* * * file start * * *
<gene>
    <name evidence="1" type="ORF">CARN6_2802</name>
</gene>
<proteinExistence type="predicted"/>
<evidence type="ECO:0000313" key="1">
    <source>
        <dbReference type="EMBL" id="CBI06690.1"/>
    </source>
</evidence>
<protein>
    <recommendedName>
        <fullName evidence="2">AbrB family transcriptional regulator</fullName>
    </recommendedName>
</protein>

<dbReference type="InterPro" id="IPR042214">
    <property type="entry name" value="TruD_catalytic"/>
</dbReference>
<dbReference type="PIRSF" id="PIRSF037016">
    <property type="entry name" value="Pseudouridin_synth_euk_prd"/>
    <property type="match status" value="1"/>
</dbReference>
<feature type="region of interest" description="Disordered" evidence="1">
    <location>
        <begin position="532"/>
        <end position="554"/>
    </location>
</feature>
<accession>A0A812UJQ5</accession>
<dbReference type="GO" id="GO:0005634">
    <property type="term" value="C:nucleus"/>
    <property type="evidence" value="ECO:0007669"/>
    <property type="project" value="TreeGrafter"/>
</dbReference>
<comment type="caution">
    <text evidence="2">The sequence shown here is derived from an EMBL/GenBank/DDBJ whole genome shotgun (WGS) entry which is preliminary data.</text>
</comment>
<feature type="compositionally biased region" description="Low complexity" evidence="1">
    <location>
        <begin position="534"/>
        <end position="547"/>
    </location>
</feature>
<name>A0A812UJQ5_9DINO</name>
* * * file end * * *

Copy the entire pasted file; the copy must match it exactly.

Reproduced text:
<gene>
    <name evidence="1" type="ORF">CARN6_2802</name>
</gene>
<proteinExistence type="predicted"/>
<evidence type="ECO:0000313" key="1">
    <source>
        <dbReference type="EMBL" id="CBI06690.1"/>
    </source>
</evidence>
<protein>
    <recommendedName>
        <fullName evidence="2">AbrB family transcriptional regulator</fullName>
    </recommendedName>
</protein>

<dbReference type="InterPro" id="IPR042214">
    <property type="entry name" value="TruD_catalytic"/>
</dbReference>
<dbReference type="PIRSF" id="PIRSF037016">
    <property type="entry name" value="Pseudouridin_synth_euk_prd"/>
    <property type="match status" value="1"/>
</dbReference>
<feature type="region of interest" description="Disordered" evidence="1">
    <location>
        <begin position="532"/>
        <end position="554"/>
    </location>
</feature>
<accession>A0A812UJQ5</accession>
<dbReference type="GO" id="GO:0005634">
    <property type="term" value="C:nucleus"/>
    <property type="evidence" value="ECO:0007669"/>
    <property type="project" value="TreeGrafter"/>
</dbReference>
<comment type="caution">
    <text evidence="2">The sequence shown here is derived from an EMBL/GenBank/DDBJ whole genome shotgun (WGS) entry which is preliminary data.</text>
</comment>
<feature type="compositionally biased region" description="Low complexity" evidence="1">
    <location>
        <begin position="534"/>
        <end position="547"/>
    </location>
</feature>
<name>A0A812UJQ5_9DINO</name>